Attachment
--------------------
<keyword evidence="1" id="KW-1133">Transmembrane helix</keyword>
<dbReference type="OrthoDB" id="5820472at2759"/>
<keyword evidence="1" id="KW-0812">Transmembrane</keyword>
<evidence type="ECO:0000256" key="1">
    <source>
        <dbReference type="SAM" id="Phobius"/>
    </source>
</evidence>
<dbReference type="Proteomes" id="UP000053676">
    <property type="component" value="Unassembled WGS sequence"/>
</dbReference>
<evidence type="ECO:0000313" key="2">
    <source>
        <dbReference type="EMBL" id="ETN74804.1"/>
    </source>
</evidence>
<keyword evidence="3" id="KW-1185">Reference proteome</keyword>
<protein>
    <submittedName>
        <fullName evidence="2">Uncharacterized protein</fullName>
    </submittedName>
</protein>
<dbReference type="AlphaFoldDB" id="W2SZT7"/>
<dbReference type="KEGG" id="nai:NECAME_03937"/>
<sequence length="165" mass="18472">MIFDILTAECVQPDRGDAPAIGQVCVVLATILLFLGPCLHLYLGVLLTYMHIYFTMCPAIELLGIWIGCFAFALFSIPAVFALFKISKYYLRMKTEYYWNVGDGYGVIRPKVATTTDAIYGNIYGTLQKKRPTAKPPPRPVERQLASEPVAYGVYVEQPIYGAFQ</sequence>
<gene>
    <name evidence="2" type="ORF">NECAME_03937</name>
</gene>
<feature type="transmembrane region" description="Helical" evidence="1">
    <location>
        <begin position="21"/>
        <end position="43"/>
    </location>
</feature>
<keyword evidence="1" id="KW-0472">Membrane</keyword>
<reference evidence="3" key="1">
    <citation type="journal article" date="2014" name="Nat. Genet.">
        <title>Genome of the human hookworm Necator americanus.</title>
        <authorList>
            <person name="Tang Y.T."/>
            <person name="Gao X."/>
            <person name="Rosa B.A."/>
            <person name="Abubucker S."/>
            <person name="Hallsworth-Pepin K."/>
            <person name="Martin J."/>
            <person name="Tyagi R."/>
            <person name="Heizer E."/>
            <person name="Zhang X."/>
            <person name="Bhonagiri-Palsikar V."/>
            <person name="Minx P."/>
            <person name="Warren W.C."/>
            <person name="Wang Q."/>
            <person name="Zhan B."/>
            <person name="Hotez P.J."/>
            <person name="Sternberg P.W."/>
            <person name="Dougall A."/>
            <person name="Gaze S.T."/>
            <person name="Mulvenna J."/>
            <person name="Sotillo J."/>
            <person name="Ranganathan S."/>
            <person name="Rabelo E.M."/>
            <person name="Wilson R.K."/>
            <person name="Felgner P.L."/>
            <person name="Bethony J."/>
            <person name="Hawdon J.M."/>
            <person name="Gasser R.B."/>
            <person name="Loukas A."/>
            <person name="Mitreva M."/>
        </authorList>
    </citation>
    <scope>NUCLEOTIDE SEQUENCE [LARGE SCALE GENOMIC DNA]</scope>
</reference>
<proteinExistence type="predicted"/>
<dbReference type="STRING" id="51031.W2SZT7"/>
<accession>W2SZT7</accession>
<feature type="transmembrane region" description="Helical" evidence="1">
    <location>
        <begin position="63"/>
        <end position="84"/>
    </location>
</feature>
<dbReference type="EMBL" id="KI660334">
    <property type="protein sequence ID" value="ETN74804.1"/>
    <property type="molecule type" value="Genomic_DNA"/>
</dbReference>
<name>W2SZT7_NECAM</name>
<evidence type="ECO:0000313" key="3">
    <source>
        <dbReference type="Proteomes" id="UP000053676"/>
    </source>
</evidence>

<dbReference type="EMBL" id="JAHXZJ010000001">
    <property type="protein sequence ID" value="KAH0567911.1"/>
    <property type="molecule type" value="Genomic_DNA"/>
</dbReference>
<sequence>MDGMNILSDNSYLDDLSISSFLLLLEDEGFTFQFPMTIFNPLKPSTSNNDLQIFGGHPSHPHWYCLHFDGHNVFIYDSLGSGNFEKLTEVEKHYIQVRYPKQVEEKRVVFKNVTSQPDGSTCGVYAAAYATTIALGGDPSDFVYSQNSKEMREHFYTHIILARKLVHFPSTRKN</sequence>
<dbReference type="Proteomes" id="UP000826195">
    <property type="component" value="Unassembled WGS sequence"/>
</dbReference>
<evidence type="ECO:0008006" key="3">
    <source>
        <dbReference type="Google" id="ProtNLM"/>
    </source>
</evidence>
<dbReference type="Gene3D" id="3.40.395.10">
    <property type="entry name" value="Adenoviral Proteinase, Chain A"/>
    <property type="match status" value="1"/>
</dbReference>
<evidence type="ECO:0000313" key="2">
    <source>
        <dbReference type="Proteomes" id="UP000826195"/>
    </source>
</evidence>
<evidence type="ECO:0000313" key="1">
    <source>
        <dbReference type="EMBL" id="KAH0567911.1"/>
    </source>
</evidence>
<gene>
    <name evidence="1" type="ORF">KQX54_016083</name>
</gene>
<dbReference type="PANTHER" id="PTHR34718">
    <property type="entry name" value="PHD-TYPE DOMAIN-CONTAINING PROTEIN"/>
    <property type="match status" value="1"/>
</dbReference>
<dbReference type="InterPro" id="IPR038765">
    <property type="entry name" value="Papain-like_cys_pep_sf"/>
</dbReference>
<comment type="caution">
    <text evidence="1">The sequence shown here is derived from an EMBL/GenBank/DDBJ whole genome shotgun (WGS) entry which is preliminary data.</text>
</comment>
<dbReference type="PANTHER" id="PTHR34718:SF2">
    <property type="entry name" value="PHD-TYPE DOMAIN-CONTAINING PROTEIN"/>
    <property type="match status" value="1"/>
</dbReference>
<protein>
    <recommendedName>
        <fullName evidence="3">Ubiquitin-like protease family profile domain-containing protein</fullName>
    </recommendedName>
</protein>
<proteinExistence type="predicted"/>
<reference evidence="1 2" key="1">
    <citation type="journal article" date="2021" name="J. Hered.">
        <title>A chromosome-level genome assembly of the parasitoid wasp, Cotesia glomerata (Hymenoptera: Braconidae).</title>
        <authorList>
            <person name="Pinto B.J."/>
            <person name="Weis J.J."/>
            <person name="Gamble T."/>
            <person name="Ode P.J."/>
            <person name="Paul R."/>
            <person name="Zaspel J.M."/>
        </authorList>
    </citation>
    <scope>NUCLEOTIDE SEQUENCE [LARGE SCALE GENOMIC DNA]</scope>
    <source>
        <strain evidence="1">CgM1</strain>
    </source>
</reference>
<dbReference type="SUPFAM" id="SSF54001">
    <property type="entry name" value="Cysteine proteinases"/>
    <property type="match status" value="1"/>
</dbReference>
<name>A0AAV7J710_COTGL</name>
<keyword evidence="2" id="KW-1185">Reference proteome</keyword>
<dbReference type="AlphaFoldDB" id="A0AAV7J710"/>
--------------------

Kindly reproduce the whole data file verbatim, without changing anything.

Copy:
<keyword evidence="1" id="KW-1133">Transmembrane helix</keyword>
<dbReference type="OrthoDB" id="5820472at2759"/>
<keyword evidence="1" id="KW-0812">Transmembrane</keyword>
<evidence type="ECO:0000256" key="1">
    <source>
        <dbReference type="SAM" id="Phobius"/>
    </source>
</evidence>
<dbReference type="Proteomes" id="UP000053676">
    <property type="component" value="Unassembled WGS sequence"/>
</dbReference>
<evidence type="ECO:0000313" key="2">
    <source>
        <dbReference type="EMBL" id="ETN74804.1"/>
    </source>
</evidence>
<keyword evidence="3" id="KW-1185">Reference proteome</keyword>
<protein>
    <submittedName>
        <fullName evidence="2">Uncharacterized protein</fullName>
    </submittedName>
</protein>
<dbReference type="AlphaFoldDB" id="W2SZT7"/>
<dbReference type="KEGG" id="nai:NECAME_03937"/>
<sequence length="165" mass="18472">MIFDILTAECVQPDRGDAPAIGQVCVVLATILLFLGPCLHLYLGVLLTYMHIYFTMCPAIELLGIWIGCFAFALFSIPAVFALFKISKYYLRMKTEYYWNVGDGYGVIRPKVATTTDAIYGNIYGTLQKKRPTAKPPPRPVERQLASEPVAYGVYVEQPIYGAFQ</sequence>
<gene>
    <name evidence="2" type="ORF">NECAME_03937</name>
</gene>
<feature type="transmembrane region" description="Helical" evidence="1">
    <location>
        <begin position="21"/>
        <end position="43"/>
    </location>
</feature>
<keyword evidence="1" id="KW-0472">Membrane</keyword>
<reference evidence="3" key="1">
    <citation type="journal article" date="2014" name="Nat. Genet.">
        <title>Genome of the human hookworm Necator americanus.</title>
        <authorList>
            <person name="Tang Y.T."/>
            <person name="Gao X."/>
            <person name="Rosa B.A."/>
            <person name="Abubucker S."/>
            <person name="Hallsworth-Pepin K."/>
            <person name="Martin J."/>
            <person name="Tyagi R."/>
            <person name="Heizer E."/>
            <person name="Zhang X."/>
            <person name="Bhonagiri-Palsikar V."/>
            <person name="Minx P."/>
            <person name="Warren W.C."/>
            <person name="Wang Q."/>
            <person name="Zhan B."/>
            <person name="Hotez P.J."/>
            <person name="Sternberg P.W."/>
            <person name="Dougall A."/>
            <person name="Gaze S.T."/>
            <person name="Mulvenna J."/>
            <person name="Sotillo J."/>
            <person name="Ranganathan S."/>
            <person name="Rabelo E.M."/>
            <person name="Wilson R.K."/>
            <person name="Felgner P.L."/>
            <person name="Bethony J."/>
            <person name="Hawdon J.M."/>
            <person name="Gasser R.B."/>
            <person name="Loukas A."/>
            <person name="Mitreva M."/>
        </authorList>
    </citation>
    <scope>NUCLEOTIDE SEQUENCE [LARGE SCALE GENOMIC DNA]</scope>
</reference>
<proteinExistence type="predicted"/>
<dbReference type="STRING" id="51031.W2SZT7"/>
<accession>W2SZT7</accession>
<feature type="transmembrane region" description="Helical" evidence="1">
    <location>
        <begin position="63"/>
        <end position="84"/>
    </location>
</feature>
<dbReference type="EMBL" id="KI660334">
    <property type="protein sequence ID" value="ETN74804.1"/>
    <property type="molecule type" value="Genomic_DNA"/>
</dbReference>
<name>W2SZT7_NECAM</name>
<evidence type="ECO:0000313" key="3">
    <source>
        <dbReference type="Proteomes" id="UP000053676"/>
    </source>
</evidence>

<dbReference type="EMBL" id="JAHXZJ010000001">
    <property type="protein sequence ID" value="KAH0567911.1"/>
    <property type="molecule type" value="Genomic_DNA"/>
</dbReference>
<sequence>MDGMNILSDNSYLDDLSISSFLLLLEDEGFTFQFPMTIFNPLKPSTSNNDLQIFGGHPSHPHWYCLHFDGHNVFIYDSLGSGNFEKLTEVEKHYIQVRYPKQVEEKRVVFKNVTSQPDGSTCGVYAAAYATTIALGGDPSDFVYSQNSKEMREHFYTHIILARKLVHFPSTRKN</sequence>
<dbReference type="Proteomes" id="UP000826195">
    <property type="component" value="Unassembled WGS sequence"/>
</dbReference>
<evidence type="ECO:0008006" key="3">
    <source>
        <dbReference type="Google" id="ProtNLM"/>
    </source>
</evidence>
<dbReference type="Gene3D" id="3.40.395.10">
    <property type="entry name" value="Adenoviral Proteinase, Chain A"/>
    <property type="match status" value="1"/>
</dbReference>
<evidence type="ECO:0000313" key="2">
    <source>
        <dbReference type="Proteomes" id="UP000826195"/>
    </source>
</evidence>
<evidence type="ECO:0000313" key="1">
    <source>
        <dbReference type="EMBL" id="KAH0567911.1"/>
    </source>
</evidence>
<gene>
    <name evidence="1" type="ORF">KQX54_016083</name>
</gene>
<dbReference type="PANTHER" id="PTHR34718">
    <property type="entry name" value="PHD-TYPE DOMAIN-CONTAINING PROTEIN"/>
    <property type="match status" value="1"/>
</dbReference>
<dbReference type="InterPro" id="IPR038765">
    <property type="entry name" value="Papain-like_cys_pep_sf"/>
</dbReference>
<comment type="caution">
    <text evidence="1">The sequence shown here is derived from an EMBL/GenBank/DDBJ whole genome shotgun (WGS) entry which is preliminary data.</text>
</comment>
<dbReference type="PANTHER" id="PTHR34718:SF2">
    <property type="entry name" value="PHD-TYPE DOMAIN-CONTAINING PROTEIN"/>
    <property type="match status" value="1"/>
</dbReference>
<protein>
    <recommendedName>
        <fullName evidence="3">Ubiquitin-like protease family profile domain-containing protein</fullName>
    </recommendedName>
</protein>
<proteinExistence type="predicted"/>
<reference evidence="1 2" key="1">
    <citation type="journal article" date="2021" name="J. Hered.">
        <title>A chromosome-level genome assembly of the parasitoid wasp, Cotesia glomerata (Hymenoptera: Braconidae).</title>
        <authorList>
            <person name="Pinto B.J."/>
            <person name="Weis J.J."/>
            <person name="Gamble T."/>
            <person name="Ode P.J."/>
            <person name="Paul R."/>
            <person name="Zaspel J.M."/>
        </authorList>
    </citation>
    <scope>NUCLEOTIDE SEQUENCE [LARGE SCALE GENOMIC DNA]</scope>
    <source>
        <strain evidence="1">CgM1</strain>
    </source>
</reference>
<dbReference type="SUPFAM" id="SSF54001">
    <property type="entry name" value="Cysteine proteinases"/>
    <property type="match status" value="1"/>
</dbReference>
<name>A0AAV7J710_COTGL</name>
<keyword evidence="2" id="KW-1185">Reference proteome</keyword>
<dbReference type="AlphaFoldDB" id="A0AAV7J710"/>